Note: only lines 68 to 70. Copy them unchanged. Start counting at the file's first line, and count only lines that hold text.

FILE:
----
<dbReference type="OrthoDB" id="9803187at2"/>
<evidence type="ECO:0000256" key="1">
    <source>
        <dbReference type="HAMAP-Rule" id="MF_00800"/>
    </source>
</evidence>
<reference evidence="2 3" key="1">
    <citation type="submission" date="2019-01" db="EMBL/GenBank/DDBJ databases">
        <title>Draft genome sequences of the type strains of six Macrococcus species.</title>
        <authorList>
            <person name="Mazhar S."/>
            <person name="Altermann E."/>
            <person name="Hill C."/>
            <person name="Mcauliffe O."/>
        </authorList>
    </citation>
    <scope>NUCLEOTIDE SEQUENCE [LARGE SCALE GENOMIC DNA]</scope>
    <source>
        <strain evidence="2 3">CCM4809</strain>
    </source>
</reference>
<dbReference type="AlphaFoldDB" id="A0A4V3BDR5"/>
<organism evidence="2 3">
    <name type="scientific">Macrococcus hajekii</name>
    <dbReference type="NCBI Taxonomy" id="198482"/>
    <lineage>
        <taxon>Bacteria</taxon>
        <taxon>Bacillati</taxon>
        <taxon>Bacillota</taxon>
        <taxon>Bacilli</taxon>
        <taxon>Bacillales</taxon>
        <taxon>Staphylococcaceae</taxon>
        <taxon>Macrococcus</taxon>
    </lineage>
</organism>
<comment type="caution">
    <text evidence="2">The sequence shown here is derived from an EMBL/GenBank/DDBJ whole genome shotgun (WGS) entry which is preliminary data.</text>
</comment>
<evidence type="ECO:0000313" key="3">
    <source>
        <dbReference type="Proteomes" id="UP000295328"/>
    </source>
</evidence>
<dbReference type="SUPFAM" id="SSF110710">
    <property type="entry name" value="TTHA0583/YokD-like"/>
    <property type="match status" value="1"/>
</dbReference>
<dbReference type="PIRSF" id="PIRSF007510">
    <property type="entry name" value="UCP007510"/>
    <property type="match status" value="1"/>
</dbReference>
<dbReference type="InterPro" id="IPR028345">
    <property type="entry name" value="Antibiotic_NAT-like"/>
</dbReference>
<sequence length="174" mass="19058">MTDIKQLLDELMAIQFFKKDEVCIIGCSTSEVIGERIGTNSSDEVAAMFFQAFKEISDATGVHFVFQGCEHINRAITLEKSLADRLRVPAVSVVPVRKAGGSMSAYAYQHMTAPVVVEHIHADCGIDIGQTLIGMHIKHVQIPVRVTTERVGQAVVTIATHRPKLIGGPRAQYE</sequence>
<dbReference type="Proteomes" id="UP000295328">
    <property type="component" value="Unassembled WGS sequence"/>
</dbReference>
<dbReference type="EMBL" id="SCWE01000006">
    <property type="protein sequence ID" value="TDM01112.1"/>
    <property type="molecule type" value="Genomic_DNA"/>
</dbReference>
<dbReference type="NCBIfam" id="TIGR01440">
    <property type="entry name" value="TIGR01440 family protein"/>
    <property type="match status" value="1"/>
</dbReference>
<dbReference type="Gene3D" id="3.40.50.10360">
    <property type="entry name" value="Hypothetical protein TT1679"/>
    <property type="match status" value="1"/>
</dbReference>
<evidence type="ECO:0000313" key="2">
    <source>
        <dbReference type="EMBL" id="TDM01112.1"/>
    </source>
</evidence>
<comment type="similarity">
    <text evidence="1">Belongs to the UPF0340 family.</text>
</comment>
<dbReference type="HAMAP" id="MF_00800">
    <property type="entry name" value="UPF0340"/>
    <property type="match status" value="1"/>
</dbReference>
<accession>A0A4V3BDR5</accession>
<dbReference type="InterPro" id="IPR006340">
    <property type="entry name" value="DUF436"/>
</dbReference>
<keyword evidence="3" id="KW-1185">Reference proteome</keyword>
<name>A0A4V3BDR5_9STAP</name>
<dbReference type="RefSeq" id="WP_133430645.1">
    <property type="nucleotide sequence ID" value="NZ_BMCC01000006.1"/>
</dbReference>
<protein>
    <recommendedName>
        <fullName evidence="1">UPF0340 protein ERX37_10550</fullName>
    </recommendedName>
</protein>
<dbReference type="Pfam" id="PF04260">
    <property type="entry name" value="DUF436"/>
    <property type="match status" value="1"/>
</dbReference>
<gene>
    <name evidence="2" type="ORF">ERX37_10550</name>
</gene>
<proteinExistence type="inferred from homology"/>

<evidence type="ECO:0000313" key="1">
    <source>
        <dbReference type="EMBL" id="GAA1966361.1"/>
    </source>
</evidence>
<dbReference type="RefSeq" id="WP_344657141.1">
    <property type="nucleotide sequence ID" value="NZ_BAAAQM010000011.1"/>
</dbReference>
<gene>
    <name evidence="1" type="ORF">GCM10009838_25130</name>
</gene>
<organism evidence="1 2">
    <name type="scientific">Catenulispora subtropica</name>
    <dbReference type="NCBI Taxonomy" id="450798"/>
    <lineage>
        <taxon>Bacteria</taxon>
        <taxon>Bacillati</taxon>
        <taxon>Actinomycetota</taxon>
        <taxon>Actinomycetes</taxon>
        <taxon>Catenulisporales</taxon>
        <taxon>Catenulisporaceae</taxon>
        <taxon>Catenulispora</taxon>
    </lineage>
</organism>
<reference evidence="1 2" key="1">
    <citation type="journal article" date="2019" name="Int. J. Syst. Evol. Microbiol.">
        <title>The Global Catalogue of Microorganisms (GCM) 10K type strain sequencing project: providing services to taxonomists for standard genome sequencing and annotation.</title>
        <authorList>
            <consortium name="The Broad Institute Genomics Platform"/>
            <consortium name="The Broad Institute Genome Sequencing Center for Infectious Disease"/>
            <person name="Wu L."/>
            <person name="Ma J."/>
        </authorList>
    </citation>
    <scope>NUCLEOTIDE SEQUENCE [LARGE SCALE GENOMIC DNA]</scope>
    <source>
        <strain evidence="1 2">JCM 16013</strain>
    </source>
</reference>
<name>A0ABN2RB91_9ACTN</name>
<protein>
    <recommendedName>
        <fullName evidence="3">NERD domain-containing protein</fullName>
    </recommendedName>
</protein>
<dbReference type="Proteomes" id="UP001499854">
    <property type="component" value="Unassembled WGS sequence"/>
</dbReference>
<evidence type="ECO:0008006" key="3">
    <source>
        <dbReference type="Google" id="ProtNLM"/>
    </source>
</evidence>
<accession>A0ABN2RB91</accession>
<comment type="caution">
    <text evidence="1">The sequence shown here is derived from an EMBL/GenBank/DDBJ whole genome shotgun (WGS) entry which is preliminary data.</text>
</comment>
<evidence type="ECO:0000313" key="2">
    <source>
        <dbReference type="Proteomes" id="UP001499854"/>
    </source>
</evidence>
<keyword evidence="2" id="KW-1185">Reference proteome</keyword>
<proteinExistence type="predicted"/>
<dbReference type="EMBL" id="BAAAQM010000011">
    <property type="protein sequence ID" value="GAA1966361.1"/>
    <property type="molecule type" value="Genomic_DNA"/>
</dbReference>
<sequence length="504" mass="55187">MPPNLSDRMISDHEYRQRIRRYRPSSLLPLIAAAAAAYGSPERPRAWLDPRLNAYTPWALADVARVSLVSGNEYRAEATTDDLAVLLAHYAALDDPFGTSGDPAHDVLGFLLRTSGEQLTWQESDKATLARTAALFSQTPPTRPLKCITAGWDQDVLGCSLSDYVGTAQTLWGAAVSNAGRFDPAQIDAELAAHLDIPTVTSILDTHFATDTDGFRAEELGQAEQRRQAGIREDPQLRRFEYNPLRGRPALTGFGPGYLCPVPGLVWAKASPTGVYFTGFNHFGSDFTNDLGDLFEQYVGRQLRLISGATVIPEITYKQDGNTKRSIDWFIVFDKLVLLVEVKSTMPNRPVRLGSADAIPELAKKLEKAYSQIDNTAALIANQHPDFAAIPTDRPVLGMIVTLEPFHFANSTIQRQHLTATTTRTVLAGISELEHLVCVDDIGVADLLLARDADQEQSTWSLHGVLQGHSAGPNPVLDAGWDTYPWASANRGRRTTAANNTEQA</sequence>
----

    <property type="entry name" value="Hypothetical protein TT1679"/>
    <property type="match status" value="1"/>
</dbReference>